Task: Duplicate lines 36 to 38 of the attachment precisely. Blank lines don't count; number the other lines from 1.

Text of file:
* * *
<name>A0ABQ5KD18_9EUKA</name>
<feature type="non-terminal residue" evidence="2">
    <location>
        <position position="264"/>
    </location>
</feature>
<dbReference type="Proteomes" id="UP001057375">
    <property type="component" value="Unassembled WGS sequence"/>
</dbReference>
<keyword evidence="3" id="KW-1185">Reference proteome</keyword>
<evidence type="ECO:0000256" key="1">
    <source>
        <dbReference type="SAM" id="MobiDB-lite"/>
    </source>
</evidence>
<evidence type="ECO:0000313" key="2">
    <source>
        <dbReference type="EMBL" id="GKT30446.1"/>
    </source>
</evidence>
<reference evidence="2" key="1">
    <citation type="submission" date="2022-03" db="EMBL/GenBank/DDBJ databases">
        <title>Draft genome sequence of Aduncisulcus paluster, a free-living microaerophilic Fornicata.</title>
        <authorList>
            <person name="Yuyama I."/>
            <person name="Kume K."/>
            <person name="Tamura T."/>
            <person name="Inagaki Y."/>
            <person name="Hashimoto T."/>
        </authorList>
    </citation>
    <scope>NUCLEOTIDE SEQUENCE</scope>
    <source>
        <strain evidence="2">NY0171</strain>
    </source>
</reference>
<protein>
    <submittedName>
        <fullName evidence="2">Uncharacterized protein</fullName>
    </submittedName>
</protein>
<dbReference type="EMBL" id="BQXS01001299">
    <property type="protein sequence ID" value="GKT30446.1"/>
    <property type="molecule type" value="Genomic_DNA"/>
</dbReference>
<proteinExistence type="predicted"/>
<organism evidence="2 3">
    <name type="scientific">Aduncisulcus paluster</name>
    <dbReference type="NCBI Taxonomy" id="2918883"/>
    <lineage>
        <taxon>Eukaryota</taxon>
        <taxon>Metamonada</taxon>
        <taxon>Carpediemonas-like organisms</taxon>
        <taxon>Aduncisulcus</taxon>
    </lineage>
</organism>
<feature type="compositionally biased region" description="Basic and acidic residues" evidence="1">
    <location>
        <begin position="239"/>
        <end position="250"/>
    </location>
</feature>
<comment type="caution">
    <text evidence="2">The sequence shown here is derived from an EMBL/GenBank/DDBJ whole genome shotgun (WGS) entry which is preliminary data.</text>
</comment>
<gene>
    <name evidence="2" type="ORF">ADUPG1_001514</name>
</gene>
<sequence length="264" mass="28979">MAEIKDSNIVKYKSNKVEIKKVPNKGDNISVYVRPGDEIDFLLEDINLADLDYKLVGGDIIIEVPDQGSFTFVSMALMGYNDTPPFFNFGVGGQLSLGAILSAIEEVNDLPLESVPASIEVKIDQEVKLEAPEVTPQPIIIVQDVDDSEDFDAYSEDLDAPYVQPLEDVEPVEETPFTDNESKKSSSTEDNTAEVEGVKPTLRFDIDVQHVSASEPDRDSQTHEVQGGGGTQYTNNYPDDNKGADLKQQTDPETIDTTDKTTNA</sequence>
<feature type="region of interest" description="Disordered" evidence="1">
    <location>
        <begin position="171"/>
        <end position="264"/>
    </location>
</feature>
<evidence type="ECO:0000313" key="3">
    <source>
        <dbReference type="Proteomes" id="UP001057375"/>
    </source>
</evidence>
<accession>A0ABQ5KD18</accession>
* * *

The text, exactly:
</reference>
<protein>
    <submittedName>